back to the Black Table

 To start off, a big phat thank you to the 50-some-odd of you who actually made it to the end of my column last week and called me. It was heartwarming to hear from you, though, in the future, try not to start your calls off with extended heavy breathing.

Seriously, thanks. I needed it.

I lied to a reporter last week. It was not a snarky misdirection, not a subtle not-quite-the-whole story, wink, wink. I flat-out, bald-faced (where did the expression “bald-faced” come from, anyway? As a 24-year-old who looks 11, I’m pretty much bald-faced all the time), between clenched teeth, lied. Bore false witness. A falsification, a fib, a pulling of leg.

Now, as a reporter myself, albeit not a particularly good one, I’m aware that if there’s one profession you don’t want to lie to, it’s a reporter. When they’re not piss drunk, those reporters are crafty buggers, and they’ll find you out. It’s a tough game, interviewing people, being interviewed, and to survive it, you need powers of manipulation that I’ll never have.

Mind you, it’s not like we were discussing cancer research or nuclear fission here; my lie didn’t hurt anybody, and it was inconsequential enough that I shouldn’t even be worrying about it. She probably knew I was lying, and she probably didn’t care. Yet still it bothered me. She was nice, had written nice things about Ironminds and about me in the past, and I thanked her by lying to her, even making up details to cover it up, going so far as to set up a fake e-mail account to further deceive her.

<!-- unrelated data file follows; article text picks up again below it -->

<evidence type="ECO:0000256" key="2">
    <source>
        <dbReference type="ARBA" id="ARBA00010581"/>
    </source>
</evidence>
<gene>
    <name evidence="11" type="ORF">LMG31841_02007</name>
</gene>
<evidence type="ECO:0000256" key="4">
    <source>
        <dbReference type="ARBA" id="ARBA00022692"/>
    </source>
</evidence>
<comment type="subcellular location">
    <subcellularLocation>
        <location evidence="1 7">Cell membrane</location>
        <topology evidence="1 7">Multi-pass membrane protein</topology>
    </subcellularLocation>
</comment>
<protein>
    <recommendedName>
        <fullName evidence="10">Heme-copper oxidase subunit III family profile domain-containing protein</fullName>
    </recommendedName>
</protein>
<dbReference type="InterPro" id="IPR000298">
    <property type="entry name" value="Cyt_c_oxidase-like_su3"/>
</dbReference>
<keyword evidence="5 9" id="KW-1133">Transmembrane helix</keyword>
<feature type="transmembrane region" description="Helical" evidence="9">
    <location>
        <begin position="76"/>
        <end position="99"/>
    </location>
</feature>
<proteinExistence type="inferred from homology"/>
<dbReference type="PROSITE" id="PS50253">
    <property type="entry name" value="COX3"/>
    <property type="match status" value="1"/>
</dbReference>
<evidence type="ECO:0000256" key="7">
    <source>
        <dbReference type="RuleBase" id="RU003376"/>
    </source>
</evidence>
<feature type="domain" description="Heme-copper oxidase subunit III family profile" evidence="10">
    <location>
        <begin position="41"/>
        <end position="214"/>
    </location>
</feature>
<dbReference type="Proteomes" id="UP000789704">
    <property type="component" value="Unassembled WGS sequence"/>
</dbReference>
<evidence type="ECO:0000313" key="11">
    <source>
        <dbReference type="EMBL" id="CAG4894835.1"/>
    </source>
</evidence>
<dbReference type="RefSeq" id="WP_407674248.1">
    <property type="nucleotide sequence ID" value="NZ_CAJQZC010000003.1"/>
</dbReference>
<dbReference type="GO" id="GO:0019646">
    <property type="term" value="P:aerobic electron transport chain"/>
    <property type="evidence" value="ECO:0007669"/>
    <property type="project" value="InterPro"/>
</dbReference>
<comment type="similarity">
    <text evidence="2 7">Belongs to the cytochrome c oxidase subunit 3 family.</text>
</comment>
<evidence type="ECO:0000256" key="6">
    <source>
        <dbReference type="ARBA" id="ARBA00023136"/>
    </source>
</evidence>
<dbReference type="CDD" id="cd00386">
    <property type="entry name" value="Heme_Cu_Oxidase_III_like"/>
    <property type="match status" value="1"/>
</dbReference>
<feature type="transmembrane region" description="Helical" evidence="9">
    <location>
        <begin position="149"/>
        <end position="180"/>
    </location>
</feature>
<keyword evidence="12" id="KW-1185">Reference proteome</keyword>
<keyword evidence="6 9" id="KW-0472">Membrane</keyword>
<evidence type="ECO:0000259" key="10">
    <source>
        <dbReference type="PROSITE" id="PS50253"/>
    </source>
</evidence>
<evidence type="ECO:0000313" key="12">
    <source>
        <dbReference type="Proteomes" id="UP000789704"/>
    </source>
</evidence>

My mother loves to tell the story of the first time that she realized her darling boy was, in fact, capable of lying to her. I was about 5, and we were visiting my cousins’ farm about 10 miles out of town. There was this cat, you see, and this cat was bothering me, meowing too loudly, biting too harshly, scratching too fiercely. Sitting next to this cat was, off all things, a bucket of paint thinner, open, with a brush lying tantalizingly just to the side. When you’re 5, you don’t think, oh, jeez, this jar of goo is something I shouldn’t mess with, and you certainly don’t consider the possibility that taking that brush and spreading it all over the cat is the type of matter that might potentially displease someone. The idea must have dawned eventually, though, because when the cat came stumbling out of the garage, smelling of lacquer and more than a little petrified, and the mothers came out accusing their own and each others’ kids ... the one no one’s eyes were trained on was me, because I said I didn’t do it, and Mom knew I could never lie to her, and she told all the other mothers so and that was that and that was all.

Of course, when my mom’s sister-in-law noticed a certain thinning substance dripping off my sneakers and a certain embarrassed downward glance from a totally busted 5-year-old, the jig was up. Mom says she cried for two days afterward, and she never quite looked at me with same trusting innocence again.

I’m proud to say my lying-to-my-mother skills improved considerably as the years went on. (No, Mom, honestly, I was pulled over by violent, drooling scalawags who forced me to put condoms and drug paraphernalia in my glovebox. Seriously!)